An objection that has been raised to the conciliatory stance on the epistemic significance of peer disagreement known as the Equal Weight View is that it is self-defeating, self-undermining, or self-refuting. The proponent of that view claims that equal weight should be given to all the parties to a peer dispute. Hence, if one of his epistemic peers defends the opposite view, he is required to give equal weight to the two rival views, thereby undermining his confidence in the correctness (...) of the Equal Weight View. It seems that the same objection could be leveled against those who claim to suspend judgment in the face of pervasive unresolvable disagreements, as do the Pyrrhonian skeptics. In this paper, I explore the kind of response to the objection that could be offered from a neo-Pyrrhonian perspective, with the aim of better understanding the intriguing character of Pyrrhonian skepticism. (shrink)
La présente étude a deux objectifs. Le premier est d’examiner les différentes formulations de l’objection de l’ἀπραξία telle qu’elle fut soulevée contre le scepticisme académicien et le pyrrhonisme, ainsi que les réponses à cette objection proposées par Arcésilas et Sextus Empiricus. Le second objectif consiste à évaluer la force de la version de l’objection de l’ἀπραξία selon laquelle le sceptique ne peut réaliser les actions rationnelles propres à l’être humain.
Disagreement is a pervasive feature of human life whose skeptical implications have been emphasized particularly by the ancient Pyrrhonists and by contemporary moral skeptics. Although the connection between disagreement and skepticism is also a focus of analysis in the emerging and burgeoning area of epistemology concerned with the significance of controversy, it has arguably not received the full attention it deserves. The present volume explores for the first time the possible skeptical consequences of disagreement in different areas and from different (...) perspectives, with an emphasis in the current debate over the epistemic impact of disagreement. The thirteen new essays collected here examine the Pyrrhonian approach to disagreement and its relevance to the present epistemological discussions of the topic; the relationship between disagreement and moral realism and antirealism; disagreement-based skeptical arguments in contemporary epistemology; and disagreement and the possibility of philosophical knowledge and justified belief. Given the ever-growing interest in both the significance of disagreement and the challenge of skepticism, this volume makes a new contribution by conjugating two important trends in current philosophical research. (shrink)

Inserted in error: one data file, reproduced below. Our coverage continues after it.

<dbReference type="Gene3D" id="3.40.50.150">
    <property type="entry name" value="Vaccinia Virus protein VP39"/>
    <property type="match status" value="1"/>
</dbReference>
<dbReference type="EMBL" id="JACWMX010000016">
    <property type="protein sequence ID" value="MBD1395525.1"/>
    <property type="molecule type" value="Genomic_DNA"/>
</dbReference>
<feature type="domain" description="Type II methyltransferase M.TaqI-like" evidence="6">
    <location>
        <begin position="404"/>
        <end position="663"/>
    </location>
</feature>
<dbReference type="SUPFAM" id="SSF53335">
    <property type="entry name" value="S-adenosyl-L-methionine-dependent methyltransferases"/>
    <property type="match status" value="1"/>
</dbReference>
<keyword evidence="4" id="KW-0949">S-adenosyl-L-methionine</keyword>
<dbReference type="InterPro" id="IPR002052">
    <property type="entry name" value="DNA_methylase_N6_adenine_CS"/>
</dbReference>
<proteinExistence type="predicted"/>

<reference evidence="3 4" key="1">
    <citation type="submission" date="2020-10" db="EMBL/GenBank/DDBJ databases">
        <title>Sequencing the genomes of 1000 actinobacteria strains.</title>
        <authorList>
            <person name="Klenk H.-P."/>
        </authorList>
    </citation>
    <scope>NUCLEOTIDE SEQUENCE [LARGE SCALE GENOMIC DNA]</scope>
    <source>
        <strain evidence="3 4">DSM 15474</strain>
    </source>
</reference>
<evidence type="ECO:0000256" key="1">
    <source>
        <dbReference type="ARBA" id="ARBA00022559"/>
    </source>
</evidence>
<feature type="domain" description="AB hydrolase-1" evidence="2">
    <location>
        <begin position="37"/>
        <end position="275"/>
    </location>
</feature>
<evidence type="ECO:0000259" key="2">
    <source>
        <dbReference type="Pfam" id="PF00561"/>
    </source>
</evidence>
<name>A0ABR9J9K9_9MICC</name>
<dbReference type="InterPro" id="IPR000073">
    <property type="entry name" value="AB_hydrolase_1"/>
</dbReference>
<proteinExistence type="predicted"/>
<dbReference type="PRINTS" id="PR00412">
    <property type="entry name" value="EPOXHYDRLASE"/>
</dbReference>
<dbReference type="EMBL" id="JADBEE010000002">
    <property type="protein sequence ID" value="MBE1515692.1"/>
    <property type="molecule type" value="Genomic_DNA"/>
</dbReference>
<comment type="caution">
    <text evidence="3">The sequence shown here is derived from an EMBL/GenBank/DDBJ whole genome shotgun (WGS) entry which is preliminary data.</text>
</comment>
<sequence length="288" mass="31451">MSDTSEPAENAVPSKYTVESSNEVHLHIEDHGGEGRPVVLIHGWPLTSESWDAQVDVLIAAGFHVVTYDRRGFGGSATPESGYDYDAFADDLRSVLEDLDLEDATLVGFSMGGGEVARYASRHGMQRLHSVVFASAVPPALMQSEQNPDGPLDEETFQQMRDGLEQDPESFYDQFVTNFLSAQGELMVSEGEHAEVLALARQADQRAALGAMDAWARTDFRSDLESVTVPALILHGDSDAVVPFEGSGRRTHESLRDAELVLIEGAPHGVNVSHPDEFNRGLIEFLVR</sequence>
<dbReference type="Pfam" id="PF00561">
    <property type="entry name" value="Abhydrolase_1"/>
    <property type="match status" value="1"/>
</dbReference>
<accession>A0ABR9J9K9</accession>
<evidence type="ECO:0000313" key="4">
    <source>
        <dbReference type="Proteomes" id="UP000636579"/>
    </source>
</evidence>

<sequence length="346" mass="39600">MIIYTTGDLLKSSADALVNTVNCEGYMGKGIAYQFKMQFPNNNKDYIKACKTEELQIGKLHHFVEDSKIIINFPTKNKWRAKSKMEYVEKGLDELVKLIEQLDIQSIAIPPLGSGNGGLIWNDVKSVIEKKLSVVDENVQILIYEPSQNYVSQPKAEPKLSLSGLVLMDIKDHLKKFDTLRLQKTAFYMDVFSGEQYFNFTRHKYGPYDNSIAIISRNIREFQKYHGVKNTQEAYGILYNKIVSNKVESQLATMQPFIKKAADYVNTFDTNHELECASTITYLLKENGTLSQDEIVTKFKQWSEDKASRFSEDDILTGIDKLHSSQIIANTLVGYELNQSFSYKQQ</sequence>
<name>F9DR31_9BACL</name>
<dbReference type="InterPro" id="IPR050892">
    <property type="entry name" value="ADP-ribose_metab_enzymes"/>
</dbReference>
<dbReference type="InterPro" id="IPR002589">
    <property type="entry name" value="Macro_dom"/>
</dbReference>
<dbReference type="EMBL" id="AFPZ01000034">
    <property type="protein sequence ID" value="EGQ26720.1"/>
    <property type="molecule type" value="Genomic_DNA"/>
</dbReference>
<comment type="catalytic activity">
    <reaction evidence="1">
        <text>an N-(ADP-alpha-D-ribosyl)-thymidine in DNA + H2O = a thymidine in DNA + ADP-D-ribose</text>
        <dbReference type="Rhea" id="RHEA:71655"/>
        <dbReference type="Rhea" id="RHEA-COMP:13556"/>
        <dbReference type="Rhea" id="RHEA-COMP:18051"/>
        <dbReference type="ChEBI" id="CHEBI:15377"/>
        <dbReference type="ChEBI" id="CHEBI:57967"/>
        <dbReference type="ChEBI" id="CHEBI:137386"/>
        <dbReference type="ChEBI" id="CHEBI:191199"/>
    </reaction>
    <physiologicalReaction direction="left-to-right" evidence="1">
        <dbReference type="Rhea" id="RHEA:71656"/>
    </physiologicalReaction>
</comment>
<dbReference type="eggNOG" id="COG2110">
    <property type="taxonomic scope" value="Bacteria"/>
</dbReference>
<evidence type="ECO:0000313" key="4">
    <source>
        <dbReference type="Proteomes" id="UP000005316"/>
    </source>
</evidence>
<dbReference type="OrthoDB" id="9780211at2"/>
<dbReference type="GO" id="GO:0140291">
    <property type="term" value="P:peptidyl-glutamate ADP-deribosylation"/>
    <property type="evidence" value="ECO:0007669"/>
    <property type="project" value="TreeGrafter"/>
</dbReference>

The article examines two digital phenomena linked to money and finance, which are the bitcoin and high-frequency trading, through the lens of Vilém Flusser’s concept of technical image. Flusser’s theory highlights three aspects of technical images: they are engendered by the act of organizing particles, are produced by people who operate devices through keys, and are mediated by code, which is linear and pertains to the era of written text, which Flusser conflates with the notion of history. In this article, (...) the argument focuses on the aspects of high-frequency trading and the blockchain that relate to the idea of images. The sections investigate how money has historically operated in the logic of Flusser’s description of symbol manipulation in relation to consciousness and temporality: from the circular time of magical consciousness to the linear time of historical consciousness, and more recently, to the non-dimensional time of post-historical consciousness. The article argues that there are two levels, or layers, in the images involved in cryptocurrencies or algorithmic trading, but only one of them is visible to the human operator or viewer, in the form of a price. The other, which indeed represents the operations in the system, is only accessible to the machines themselves. The questions raised concern the role of these recent digital financial and monetary forms in the development of a reality dominated by apparatuses and technical images. (shrink)